I now proceed, 2ndly, To point out the Characters that are incited, for whom this was instituted, and who have a right to partake of this Ordinance.  Negatively—No Unbeliever, no ignorant Persons, who know neither God nor themselves; no immoral Character; no Pharisee, Worldling, or Hypocrite—these, if they could be found out, ought to be denied; but the Tares and the Wheat must grow together till the Harvest—the wise and foolish Virgins will keep on till the midnight Cry is made; the sacred Scriptures are the grand touch-stone—all must be weighed in these Balances of the Sanctuary; Doctrines, Experience, Ordinances, and Characters, must be according to this Word.  As all Promises, so all Ordinances are for the People of God; and these People go by various names in Scripture—perhaps the best is that of Children.  The most lovely character of God is that of a Father, and the nearest idea of relationship is that of Children: this term relates to the whole Election of Grace, among Jews and Gentiles.  God called the Israelites his Children, and the same name is given to his chosen among the Gentiles—More are the Children of the Desolate than the Children of the married Wife, saith the Lord.  As Children, and by virtue of our adoption into his family, as the fruit of eternal love, all the Ordinances of the p. 22Gospel are ours—all are yours, and ye are Christ’s.  As Children, he has provided a Table, and he, as our Father, loves to see us at it—we have a right to it; to this priviledge all the Children of God were appointed—having predestinated us to the adoption of Children; this was an eternal act.  But I shall now consider, Why they are so called, which will give us to see whether we have any evidence in our souls that we are the Children of God, and have the Spirit of Adoption, to say, Father, FatherDoubtless thou art our Father.  If Children, then, in the First place, We must be born again: this originates in his will—of his own will begat he us.  This New Birth is the sovereign Act of God—Born not of the will of the flesh, but of God.  This Work is solely through the Agency of God the Holy Spirit—Except a man be born of Water and the Spirit, he cannot see (that is to say, enjoy) the kingdom of Heaven.  The means he usually makes use of is the Word—being born, not of corruptible Seed, but the Word of God.  Sometimes through the Ministry of Men—My little Children, for whom I travel in Birth—Timothy, my own son in the Faith.  This New Birth is produced by the inhabitation of the Spirit, he forms this new Man at once; our knowledge of it is progressive.  This work on the heart consists.  First, in spiritual Light in the mind.  By this we are led to see our lost state by Nature, and the Suitableness of Jesus.  This, (as an evidence it is of God, in a covenant way) is p. 23always attended with humble confession, self-abhorrence, seeking after Pardon in the Atonement of Christ; after a better righteousness than our own, and a sense of God’s favour; and wherever this Work is begun, such souls cannot, will not rest till they have found that Pearl of greatest price—their eyes are open to see the value of it.  Secondly, Life—this distinguishes a Believer from an Hypocrite, or a mere nominal Professor.  This is God’s Blessing on Mount Zion; and it is felt by the most lively and keen sensations of the Burden of Sin; of the Guilt, the Power, and Love of it—this arms Death—this makes Judgment and Eternity formidable.  This Life is felt and discovered in hungering and thirsting after Christ, as the Rest of his Saints.  This is to be seen and felt under the Word—sometimes in reproving, directing, comforting, instructing, and building up.  This Life is felt when God proclaims Liberty to the Soul; for as Life must be in the heart, to feel Bondage, so we can always tell by the same in Liberty.—This New Birth is attended with much pain, many conflicts, and gloomy fears—in some Children of God they are lighter than others, but all are taught by the same Spirit, and the work is the same in all, in point of its Nature.—The Third, is Love.  This is infused into the mind as a holy Principle, though it is not shed abroad till it is felt, casting out fear, which hath torment—this is born of God, and sinneth not.  When Light and Life come into the Soul, Love p. 24always attends it; and though it is but little exercised under the Workings of Conviction, yet it is in the Heart—this is evident, for let a Believer be under what Law-Work he may, he, at times, feels a love to Truth and to Jesus, though he cannot see his interest in him, yet he desires to love him above all.  He feels a love to Ministers of the Truth, though he is cut up root and branch by them, yet he loves them.  He loves the Ordinances, and wishes he could see his right to them.  He loves the People of God, thinks they all excel him, and sometimes is envious of their felicity; not that he would deprive them of what they enjoy, but he is jealous lest God loves them and not him.  I might mention Fear, as it is a covenant Blessing; but wherever there is Love, there is a holy, child-like, filial Fear.  These things evidence God is our Father, Christ our Friend, and shew our Right to this and every other Ordinance.—Secondly, by our Food; the Holy Spirit having given us spiritual Appetites; and having graciously provided spiritual Food for his Children, he has been pleased to send his Ministers to proclaim it; and setting before his People the Blessings of an everlasting Covenant, in the everlasting Love of God, and made known in an everlasting Gospel, by Ministers of his own sending.  Christ, in the Glories of his Person, in the Love of his Heart, in his atoning Sacrifice, in his perfect Obedience, in his Sufferings, victorious Death, Burial, Resurrection, and Ascension, in his p. 25covenant Engagements, and lovely Offices.  This is the Food of an immortal mind, and well calculated to satisfy it.  All the Promises of the Word, the Invitations, and precious Declarations, are set forth as Food for his Children, and we can feed upon nothing else.  All the Doctrines of the Gospel, and all the Perfections of God, as displayed in our complete Salvation—if these things are precious to us, this is another evidence that we are Children of God, and have a Right to his Ordinances.—Thirdly, by our Clothing.  The Obedience of Christ to the Law, is a Robe, the best, or first Robe, lined with Love, and hemmed round with every precious Promise.  This imputed to us by the Father, wrought out by the Son, brought into the Conscience by the Spirit, and apprehended by the hand of Faith, we are justified freely, by this covenant Act of Grace.  This we sweetly enjoy, when the Spirit bears witness to our spirits—at all times we depend on it, for our Righteousness before God.  Humility is another part of our cloathing, as Children—be ye clothed with HumilityZeal.—This at times is put on; the Exercises of the Graces of the Spirit, on their proper Objects, is called Garments; and while God says, Put on thy beautiful Garments, we can say, I will greatly rejoice in the Lord, for he hath clothed me with the Garments of his Salvation.  This shews our Right to the Lord’s Supper.  Fourthly, in our Education.  God the Spirit trains us up in the way we should go.  Hence it is written, p. 26They shall be all taught of God.  We sit down at the feet of Christ, and learn the Emptiness of the Creature; the Vanity of the World; the Danger of a Form of Godliness without the Power; the dangerous Tendency of false Doctrines; the Devices of the Devil; the Workings of the old Man; the perpetual Warfare between the Flesh and the Spirit; the Difference between the Law and the Gospel; a Minister of the Spirit and one of the mere Letter; what it is to forget the things that are behind, and to be pressing on to know, win, and apprehend Christ as our Salvation, who first loved, choose, and apprehended us.  These are some of the many Lessons we learn in his School—and who teacheth like him?  We learn how to walk by Faith, live by Faith; to make use of Christ, as the whole Armour of God; and to rejoice in his eternal Love, and immutable Covenant—and these evidence our Right to the sacramental Communion of the Body and Blood of Christ.—I might here mention the Corrections we received—for whom the Lord loveth he chasteneth, and scourgeth every Son he receiveth.  Mark that! they are Sons.  The kind Presents, the Love-Tokens, the Deliverances, the Support, the Protection, Care, long Suffering, Kindness, Compassion which our Father manifests to us, in public and in private; the Letters he kindly accepts from us, while we are out at School; the kind Answers he gives; the Presents he sends; the Indulgences he grants; all evidence he is our Father, p. 27and we his Children.—I now appeal to my own Soul, and to all who hear me, What know we of these Things?  Examine yourselves; let a Man examine by the Touchstone of God’s Word: if the above are Things you have felt and known, in some degree, then you are welcome to the Sacrament.  Approach the Table, let nothing keep you back—Obey his Commands, they are the Commands of a Father to his Children; of a King to his Subjects; of a Master to his Servants; of a Captain to his Soldiers; but, above all, the Intreaty of a dying Friend to those he loves.  This leads me,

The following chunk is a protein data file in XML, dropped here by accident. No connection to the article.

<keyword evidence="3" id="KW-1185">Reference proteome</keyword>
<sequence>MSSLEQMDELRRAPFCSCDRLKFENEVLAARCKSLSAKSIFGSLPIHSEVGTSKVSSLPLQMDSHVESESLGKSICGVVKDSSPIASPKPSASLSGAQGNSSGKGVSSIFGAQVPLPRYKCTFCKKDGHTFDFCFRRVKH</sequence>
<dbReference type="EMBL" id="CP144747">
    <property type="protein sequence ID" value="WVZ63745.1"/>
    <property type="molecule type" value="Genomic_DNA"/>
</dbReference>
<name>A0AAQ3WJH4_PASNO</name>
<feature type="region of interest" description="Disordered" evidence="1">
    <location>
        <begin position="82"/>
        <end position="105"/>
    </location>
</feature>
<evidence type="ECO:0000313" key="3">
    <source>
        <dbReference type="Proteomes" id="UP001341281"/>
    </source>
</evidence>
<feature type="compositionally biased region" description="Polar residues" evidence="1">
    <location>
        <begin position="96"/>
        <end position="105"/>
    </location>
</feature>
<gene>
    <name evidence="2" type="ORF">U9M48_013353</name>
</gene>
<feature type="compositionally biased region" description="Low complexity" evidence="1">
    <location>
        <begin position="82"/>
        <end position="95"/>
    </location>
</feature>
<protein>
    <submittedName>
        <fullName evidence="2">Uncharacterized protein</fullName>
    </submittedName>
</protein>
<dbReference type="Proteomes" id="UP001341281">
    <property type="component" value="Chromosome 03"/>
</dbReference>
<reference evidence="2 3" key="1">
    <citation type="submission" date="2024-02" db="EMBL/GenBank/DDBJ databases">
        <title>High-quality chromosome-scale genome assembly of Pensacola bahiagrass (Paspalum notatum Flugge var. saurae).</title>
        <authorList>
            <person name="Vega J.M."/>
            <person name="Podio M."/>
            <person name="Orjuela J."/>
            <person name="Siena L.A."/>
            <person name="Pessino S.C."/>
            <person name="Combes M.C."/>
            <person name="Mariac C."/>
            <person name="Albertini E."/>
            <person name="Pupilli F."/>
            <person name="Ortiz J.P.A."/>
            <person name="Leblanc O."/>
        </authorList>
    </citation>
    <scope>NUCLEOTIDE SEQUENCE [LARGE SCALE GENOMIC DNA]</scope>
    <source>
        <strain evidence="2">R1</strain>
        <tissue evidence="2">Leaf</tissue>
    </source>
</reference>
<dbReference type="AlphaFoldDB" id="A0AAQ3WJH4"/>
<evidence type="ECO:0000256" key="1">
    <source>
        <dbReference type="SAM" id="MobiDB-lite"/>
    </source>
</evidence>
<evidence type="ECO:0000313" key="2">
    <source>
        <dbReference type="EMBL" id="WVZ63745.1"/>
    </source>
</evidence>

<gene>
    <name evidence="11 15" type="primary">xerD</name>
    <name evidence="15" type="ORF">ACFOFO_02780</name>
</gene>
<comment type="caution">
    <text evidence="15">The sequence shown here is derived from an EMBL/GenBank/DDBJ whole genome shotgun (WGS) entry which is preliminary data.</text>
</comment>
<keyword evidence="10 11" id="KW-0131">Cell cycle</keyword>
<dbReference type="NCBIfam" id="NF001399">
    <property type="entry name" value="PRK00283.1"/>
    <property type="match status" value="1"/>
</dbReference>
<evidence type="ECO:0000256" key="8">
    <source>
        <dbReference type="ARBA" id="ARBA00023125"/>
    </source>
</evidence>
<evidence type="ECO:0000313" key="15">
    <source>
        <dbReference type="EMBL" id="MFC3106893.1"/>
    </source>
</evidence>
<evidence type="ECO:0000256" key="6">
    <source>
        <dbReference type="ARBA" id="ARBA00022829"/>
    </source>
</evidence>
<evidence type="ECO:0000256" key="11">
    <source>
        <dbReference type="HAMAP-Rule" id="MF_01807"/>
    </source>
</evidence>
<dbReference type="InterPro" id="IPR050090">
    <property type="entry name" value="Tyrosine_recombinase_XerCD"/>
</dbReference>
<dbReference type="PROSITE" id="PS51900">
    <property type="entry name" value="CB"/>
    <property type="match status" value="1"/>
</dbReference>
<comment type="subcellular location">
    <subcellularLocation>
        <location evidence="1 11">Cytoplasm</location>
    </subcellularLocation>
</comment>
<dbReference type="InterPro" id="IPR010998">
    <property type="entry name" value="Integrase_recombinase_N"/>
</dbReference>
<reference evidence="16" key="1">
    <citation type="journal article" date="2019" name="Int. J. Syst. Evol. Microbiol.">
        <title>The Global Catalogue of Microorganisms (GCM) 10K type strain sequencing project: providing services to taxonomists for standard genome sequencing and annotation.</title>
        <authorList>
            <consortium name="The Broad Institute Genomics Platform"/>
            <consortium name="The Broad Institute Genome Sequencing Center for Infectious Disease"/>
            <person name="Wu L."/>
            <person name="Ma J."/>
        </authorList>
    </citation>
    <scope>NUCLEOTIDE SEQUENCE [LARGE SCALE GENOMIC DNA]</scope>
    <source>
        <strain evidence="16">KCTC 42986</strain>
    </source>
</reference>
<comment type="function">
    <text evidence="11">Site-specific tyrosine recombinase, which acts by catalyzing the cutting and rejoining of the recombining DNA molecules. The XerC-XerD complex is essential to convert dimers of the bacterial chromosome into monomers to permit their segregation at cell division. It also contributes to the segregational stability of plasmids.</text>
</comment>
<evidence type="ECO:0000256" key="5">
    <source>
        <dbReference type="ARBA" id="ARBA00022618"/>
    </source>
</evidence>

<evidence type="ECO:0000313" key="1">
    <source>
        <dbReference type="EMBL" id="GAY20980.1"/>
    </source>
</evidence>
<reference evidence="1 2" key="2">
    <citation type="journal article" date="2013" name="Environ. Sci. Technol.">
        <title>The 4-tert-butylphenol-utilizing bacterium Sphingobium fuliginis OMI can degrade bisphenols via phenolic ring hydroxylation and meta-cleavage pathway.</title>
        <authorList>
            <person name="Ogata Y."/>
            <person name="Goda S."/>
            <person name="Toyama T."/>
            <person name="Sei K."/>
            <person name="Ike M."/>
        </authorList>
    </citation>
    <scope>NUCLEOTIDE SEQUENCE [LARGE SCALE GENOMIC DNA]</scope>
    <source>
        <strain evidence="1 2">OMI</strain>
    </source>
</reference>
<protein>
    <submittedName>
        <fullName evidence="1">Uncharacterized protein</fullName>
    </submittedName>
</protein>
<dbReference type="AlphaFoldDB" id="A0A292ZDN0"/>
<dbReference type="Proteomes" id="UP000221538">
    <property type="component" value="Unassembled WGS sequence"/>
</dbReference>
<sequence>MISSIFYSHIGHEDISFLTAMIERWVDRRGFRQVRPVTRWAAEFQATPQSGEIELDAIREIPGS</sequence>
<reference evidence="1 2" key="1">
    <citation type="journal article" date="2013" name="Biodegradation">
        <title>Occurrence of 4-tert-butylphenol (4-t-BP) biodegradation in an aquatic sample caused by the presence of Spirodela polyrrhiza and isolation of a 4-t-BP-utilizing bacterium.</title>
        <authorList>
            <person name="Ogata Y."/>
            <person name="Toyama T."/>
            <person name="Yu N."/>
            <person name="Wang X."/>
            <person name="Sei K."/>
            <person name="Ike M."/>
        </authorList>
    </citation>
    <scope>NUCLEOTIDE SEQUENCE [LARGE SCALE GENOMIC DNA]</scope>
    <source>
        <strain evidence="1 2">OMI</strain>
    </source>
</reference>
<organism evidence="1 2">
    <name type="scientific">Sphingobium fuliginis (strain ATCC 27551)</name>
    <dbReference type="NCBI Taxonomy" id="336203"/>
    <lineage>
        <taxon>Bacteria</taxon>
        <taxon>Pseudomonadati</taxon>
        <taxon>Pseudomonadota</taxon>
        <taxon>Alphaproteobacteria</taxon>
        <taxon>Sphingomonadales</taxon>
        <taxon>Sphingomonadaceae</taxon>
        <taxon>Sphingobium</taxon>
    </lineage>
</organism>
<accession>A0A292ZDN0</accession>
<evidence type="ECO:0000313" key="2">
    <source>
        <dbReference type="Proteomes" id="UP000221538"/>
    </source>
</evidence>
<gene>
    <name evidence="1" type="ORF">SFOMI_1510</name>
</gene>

3rdly.  To answer some Objections—there really is no end to objecting.  I principally intend to answer the Objections of those who are Children of God, who through weakness of Judgment, and Faith, and for want of clear Evidences, scruple about their Right to the Lord’s Supper.—Here I scarcely know how to begin, the objections are so numerous.  I will answer the few following: Some object, Because, say they, I am so very bad; I have such Evils in my Nature; such Thoughts in my Heart; such Fears I shall never be saved.—These Objections are frivolous; if you tarry till you are better, you will never come; you cannot come too bad to Jesus—I will in no wise cast out.  You must come to every Ordinance, and to Jesus, as a Sinner, vile and polluted.  Away then with that legal notion, that proud spirit! for this Objection p. 28arises from Pride: it is, in fact, saying, If I was better than I am, I should have less need of Jesus, and less need of his Grace.  Besides, not any thing you feel can justify you in the breach of a plain Command.—Do this in remembrance of me.  Another objects to the Table, because it is not essential to Salvation; then I wonder you do not object to hearing, to reading, to praying—for none of these things are essential to Salvation; and though it is not essential to your Salvation, you may find it essential to the Knowledge and Enjoyment of it.  Here at the table, God has met with many.  Besides this, though not essential to Salvation itself, yet it is an essential Command of the eternal Jehovah—Do this.  Let his Word be obeyed whether essential to Salvation of not.—Another Objector says, I think it best to stay till I know more of myself and of God, and then I will come.  This is acting against yourself, as well as the Command: if the Ordinances are designed to communicate Knowledge to the Mind, and you feel your need of Knowledge, you ought, above every other, to be in the use of that Ordinance, to gain a clearer Knowledge—In the keeping thy Commands there is great reward.  We cannot get our Knowledge first, and then come to Ordinances; but in the Ordinances God may be pleased to give you clearer Knowledge.  But do you obey his voice?  My Sheep hear (obey) my voiceSee that ye refuse not him that speaketh from HeavenDo this, in p. 29remembrance of me.—Another Objector says, I think it right to wait till I see my interest clear.  This appears very feasible; but, upon examination, this Objection falls to the ground.  When our Lord instituted it and gave it to his Disciples, they did not make this Objection, and say, Oh, we cannot think of obeying your Commands, nor receiving the Bread and Wine at your Hands; because you have not yet manifested yourself clearly to us.—We read of no such Objection.  What Philip said to the Eunuch on another occasion, may be applied to this—If thou believest with all thine heart, thou mayest.  If you believe on Jesus, in such a way as to depend on him, look to him, and desire nothing in comparison with him, your Faith is to grow exceedingly, even up to full Assurance.  By the use of Ordinances, then, in order to see your Interest clearly, obey his divine Word, Do this, and you shall be blessed, though not for, yet in the deed,